Executive Summary

In 2002, the Quebec Ministry of Health and Social Services launched a reform of health services centred on a key concept: family medicine groups (FMGs). The goal of the reform was to establish structures that brought together doctors in private practice and nurses, who co-ordinate their services with the CLSCs, under the responsibility of regional agencies mandated to organize the provision of services. As is the case elsewhere in Canada and abroad, the main purpose of reorganizing primary care services is to encourage professionals to adopt new approaches — in this instance co-operation within and between professions as well as within and between organizations — to ensure that the objectives of improved accessibility, continuity, co-ordination and comprehensiveness of services are achieved. The purpose of this study is to examine how and to what extent FMGs are likely to encourage doctors, particularly those in private practice, to co-operate more fully with the institutional network and with other professionals, particularly nurses. The study also links findings with the changes observed in the provision of service and with the patients’ perceived impacts.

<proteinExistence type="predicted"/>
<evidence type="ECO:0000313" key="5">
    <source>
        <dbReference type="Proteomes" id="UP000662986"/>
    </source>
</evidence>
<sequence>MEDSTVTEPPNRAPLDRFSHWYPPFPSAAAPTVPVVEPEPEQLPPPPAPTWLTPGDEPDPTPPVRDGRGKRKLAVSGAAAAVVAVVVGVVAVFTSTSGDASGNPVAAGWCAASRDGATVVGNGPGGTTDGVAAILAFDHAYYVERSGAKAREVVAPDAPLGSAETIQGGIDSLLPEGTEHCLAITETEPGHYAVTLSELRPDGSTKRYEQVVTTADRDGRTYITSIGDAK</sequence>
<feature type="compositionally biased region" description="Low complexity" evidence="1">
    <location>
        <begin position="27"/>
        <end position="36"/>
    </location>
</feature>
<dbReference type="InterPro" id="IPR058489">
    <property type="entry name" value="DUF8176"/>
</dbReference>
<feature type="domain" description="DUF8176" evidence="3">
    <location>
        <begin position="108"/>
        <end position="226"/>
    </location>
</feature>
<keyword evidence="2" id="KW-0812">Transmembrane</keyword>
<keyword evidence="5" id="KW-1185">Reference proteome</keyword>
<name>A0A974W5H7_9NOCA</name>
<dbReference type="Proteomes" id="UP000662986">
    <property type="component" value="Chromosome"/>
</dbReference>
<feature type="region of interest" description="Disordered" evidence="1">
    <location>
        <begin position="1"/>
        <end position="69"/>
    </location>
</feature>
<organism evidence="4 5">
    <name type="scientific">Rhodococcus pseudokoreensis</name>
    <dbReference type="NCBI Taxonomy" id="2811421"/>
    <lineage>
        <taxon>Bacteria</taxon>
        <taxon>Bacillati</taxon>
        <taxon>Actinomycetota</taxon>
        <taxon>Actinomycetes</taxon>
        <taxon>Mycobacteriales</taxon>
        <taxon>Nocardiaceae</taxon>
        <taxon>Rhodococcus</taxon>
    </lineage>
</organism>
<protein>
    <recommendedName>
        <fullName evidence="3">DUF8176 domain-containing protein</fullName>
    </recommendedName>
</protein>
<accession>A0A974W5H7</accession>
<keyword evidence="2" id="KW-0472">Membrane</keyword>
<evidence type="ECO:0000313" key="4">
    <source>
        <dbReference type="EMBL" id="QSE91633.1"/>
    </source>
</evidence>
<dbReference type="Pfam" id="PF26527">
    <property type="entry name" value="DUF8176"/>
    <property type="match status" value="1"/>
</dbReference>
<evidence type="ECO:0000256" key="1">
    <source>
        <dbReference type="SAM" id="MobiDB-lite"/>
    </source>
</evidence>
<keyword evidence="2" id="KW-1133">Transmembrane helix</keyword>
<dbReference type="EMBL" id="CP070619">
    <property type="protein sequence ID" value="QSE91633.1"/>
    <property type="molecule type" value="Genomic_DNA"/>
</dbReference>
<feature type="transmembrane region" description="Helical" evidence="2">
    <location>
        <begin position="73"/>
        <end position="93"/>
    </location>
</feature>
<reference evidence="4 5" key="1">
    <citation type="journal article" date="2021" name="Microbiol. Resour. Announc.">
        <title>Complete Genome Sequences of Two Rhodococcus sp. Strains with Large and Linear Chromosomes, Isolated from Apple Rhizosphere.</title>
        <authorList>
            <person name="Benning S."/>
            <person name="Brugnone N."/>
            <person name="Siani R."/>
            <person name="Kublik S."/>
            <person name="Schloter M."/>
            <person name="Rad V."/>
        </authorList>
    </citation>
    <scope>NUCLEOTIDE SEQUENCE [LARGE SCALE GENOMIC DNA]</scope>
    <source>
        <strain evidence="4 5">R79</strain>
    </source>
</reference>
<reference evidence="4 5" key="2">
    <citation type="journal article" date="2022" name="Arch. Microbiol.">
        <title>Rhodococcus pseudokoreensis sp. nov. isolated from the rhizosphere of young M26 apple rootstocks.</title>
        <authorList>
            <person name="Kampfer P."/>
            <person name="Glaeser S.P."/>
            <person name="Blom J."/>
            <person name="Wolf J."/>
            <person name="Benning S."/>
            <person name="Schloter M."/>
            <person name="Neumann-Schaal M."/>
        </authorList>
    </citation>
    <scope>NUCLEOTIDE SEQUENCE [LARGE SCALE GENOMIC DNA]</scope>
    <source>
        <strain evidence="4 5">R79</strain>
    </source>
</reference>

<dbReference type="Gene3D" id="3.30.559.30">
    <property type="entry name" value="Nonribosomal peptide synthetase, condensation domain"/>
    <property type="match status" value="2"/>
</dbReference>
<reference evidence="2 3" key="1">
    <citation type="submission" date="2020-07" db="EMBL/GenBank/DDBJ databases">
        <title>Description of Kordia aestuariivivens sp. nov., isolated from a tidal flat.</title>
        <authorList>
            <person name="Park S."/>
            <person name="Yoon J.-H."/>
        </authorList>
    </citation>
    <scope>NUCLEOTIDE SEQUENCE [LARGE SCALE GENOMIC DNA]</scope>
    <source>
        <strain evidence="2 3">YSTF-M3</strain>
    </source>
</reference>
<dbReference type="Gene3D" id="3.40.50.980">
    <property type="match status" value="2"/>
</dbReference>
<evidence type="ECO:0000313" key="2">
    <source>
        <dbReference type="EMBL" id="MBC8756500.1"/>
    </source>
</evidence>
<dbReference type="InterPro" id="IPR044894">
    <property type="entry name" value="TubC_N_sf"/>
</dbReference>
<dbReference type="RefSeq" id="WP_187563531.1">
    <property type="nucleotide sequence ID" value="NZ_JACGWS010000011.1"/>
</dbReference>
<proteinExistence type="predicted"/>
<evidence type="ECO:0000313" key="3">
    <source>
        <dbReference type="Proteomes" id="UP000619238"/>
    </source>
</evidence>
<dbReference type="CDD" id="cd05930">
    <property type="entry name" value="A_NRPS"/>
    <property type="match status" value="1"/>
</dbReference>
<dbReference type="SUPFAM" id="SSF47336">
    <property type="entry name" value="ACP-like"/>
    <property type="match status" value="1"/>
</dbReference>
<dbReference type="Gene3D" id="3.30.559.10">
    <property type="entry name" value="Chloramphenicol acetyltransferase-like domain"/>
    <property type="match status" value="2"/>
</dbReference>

This study focused on the following questions:

  • Do FMGs encourage doctors, particularly those in private practice, to co-operate more with other resources in the health system?
  • Do FMGs foster greater co-operation between nurses and doctors with regard to providing patient services?